Evaluation includes careful personal and familial history, complete physical examination, ECG, chest Rx, transesophageal echocardiogram, pulmonary function test with arterial blood gas tension, and additional sleep studies when sleep apnea may be suspected, routine blood tests, liver function tests, complete autoantibody screening including aPL, HIV serology, and either pulmonary angiogram or helicoidal chest CT scan that should be preferred to ventilation-perfusion isotopic scan.
Dyslipidemia, obstructive sleep apnea, liver disease, and degenerative joint disease. A subset of obese patients demonstrate abdominal obesity or adiposity which is defined by increasing waist circumference, sagittal abdominal diameter, and waist-to-hip ratio. Waist circumference and sagittal abdominal diameter have been shown to correlate best with intra-abdominal adiposity which is a risk factor for cardiovascular disease as well as for dyslipidemia and diabetes18. The definition for abdominal adiposity varies between different ethnic populations as well as within the current literature. A recent study revealed that 36.9 of men and 55.1 of women in the US met the definition of abdominal adiposity based on high-risk waist circumference (waist circumference of greater than 102 cm in men and greater than 88 cm in women)19.
Sleep-disordered breathing (SDB) is a continuum that ranges from normal breathing and oxygenation to chronic intermittent desaturation (CIND) and obstructive sleep apnea (OSA). Obstructive sleep apnea is known to be associated with decreased CO2 response curve and a higher incidence of perioperative respiratory problems such as desaturation, obstruction, apnea, and increased opioid sensitivity. It is important to assess the severity and comorbidities present in each particular patient.
Patients should be questioned about adverse events related to previous airway management episodes. For instance, have they ever been informed by an anesthesiologist thatthey had an airway management problem (e.g., difficult to ventilate, difficult to intubate ) Have they had a tracheostomy or other surgery or radiation about the face and neck Have they sustained significant burns to these areas Do they have obstructive sleep apnea, snoring, or temporomandibular joint (TMJ) dysfunction Review of prior anesthetic records is always helpful.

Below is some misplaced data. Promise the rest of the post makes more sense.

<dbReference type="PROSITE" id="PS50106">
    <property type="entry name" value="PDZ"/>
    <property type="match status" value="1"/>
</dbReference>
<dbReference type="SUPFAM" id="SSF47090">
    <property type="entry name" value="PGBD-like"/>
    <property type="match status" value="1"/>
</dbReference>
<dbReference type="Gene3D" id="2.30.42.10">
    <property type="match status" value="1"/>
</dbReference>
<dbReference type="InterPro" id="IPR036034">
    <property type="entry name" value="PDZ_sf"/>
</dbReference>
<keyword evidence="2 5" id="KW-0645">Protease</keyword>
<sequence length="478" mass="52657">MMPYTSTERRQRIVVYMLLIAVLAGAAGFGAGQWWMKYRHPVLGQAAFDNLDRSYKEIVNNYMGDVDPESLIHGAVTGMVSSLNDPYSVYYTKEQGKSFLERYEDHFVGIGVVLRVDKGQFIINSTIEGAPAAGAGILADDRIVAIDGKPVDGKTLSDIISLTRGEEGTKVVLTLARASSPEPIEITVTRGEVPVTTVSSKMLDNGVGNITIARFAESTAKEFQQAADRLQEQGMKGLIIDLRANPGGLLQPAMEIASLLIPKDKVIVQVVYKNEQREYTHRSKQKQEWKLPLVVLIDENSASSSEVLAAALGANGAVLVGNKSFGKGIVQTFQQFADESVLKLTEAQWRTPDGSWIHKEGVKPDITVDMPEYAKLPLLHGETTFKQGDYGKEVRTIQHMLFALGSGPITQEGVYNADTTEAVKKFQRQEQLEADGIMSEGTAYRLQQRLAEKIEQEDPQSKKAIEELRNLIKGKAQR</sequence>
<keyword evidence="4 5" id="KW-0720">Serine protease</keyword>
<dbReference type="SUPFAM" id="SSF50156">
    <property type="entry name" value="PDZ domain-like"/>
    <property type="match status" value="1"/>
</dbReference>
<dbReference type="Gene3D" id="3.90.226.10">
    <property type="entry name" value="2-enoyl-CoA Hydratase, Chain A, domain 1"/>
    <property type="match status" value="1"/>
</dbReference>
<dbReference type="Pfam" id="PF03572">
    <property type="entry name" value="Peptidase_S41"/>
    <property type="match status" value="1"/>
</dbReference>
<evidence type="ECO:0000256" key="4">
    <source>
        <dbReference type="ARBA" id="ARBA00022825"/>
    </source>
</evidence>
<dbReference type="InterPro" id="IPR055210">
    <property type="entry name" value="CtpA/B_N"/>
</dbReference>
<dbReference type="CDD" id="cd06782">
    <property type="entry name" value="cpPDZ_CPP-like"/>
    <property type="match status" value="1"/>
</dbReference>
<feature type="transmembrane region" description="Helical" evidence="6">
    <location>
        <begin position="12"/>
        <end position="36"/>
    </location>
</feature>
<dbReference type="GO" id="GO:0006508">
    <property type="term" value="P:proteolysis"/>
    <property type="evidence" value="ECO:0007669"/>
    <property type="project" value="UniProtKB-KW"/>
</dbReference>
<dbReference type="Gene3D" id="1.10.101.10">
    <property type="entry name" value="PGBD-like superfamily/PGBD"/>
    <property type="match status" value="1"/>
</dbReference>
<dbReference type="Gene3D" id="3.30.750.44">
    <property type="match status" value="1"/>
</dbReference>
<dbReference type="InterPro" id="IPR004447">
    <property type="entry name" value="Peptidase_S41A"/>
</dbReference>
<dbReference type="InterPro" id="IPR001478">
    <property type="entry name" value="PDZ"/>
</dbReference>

Between 1 and 2 of patients will be difficult to ventilate. Predictors of difficult mask ventilation include limitations in mandibular protrusion a thyromental distance less than 6 cm advanced age (older than 57 years in one study) abnormal neck anatomy sleep apnea, snoring body mass index of 30 kg m2 or greater and the presence of a beard. A beard may in of itself make mask ventilation difficult, but it may also hide a small thyromental distance. Some men may choose to wear a beard because they don't care for their weak chin facies, which is another way of saying that they have a small thyromental distance.
Introduction - The prevalence of obesity worldwide has increased dramatically during the last several decades, and today has reached epidemic proportions in Western society (1, 2). The causes of obesity are varied, but clearly both genetic and environmental factors are responsible. This increased incidence has had an associated rise in co-morbidities linked with obesity. Indeed, the significant medical risks of obesity have led to the more appropriate clinical view of obesity as a medical condition rather than simply a cosmetic issue. An association clearly exists between obesity and Type-2 diabetes, coronary heart disease, hypertension, cholelithiasis, sleep apnea, osteoarthritis and certain forms of cancer (1, 3). The incidence of these co-morbidities increases linearly with the Body Mass Index (BMI) (defined as weight kg height m 2) and are greatly increased for individuals with a BMI 30 (ca. 208 lbs. at 5'10 height). Even modest long-term weight reduction (5-8 ) may produce...
Depending on the clinical trial evaluated, but significant improvements are reported at 4 and 8mg 30 . Most common adverse effects noted to date appear minor, i.e., headache (7 ), dizziness (5 ) and somnolence (5 ). The last published clinical trials evaluated the potential effects of ramelteon 16 mg on apenic and hypopneic events in individuals with obstructive sleep apnea, due to the lack of depressant effects on nervous system, demonstrating no worsening of sleep apnea 31 .
Obesity is defined as an unhealthy excess of body fat that increases the risk of morbidity and premature mortality. Unfortunately, accurate measures of actual fat mass require sophisticated technologies that are not typically available in clinical settings. The BMI (weight in kg height in m2) has become the method of obesity classification used by the World Health Organization (WHO) and the National Institutes of Health (NIH) (1). This index provides a simple measure of the relation between height and weight that correlates with percentage body fat in young and middle-aged adults (2). Increased morbidity and mortality from hypertension, stroke, coronary artery disease, type 2 diabetes, sleep apnea, and some cancers increases as BMI rises above 25 kg m2, and a sharp increase occurs when BMI exceeds 30 kg m2 (1) (Fig. 1).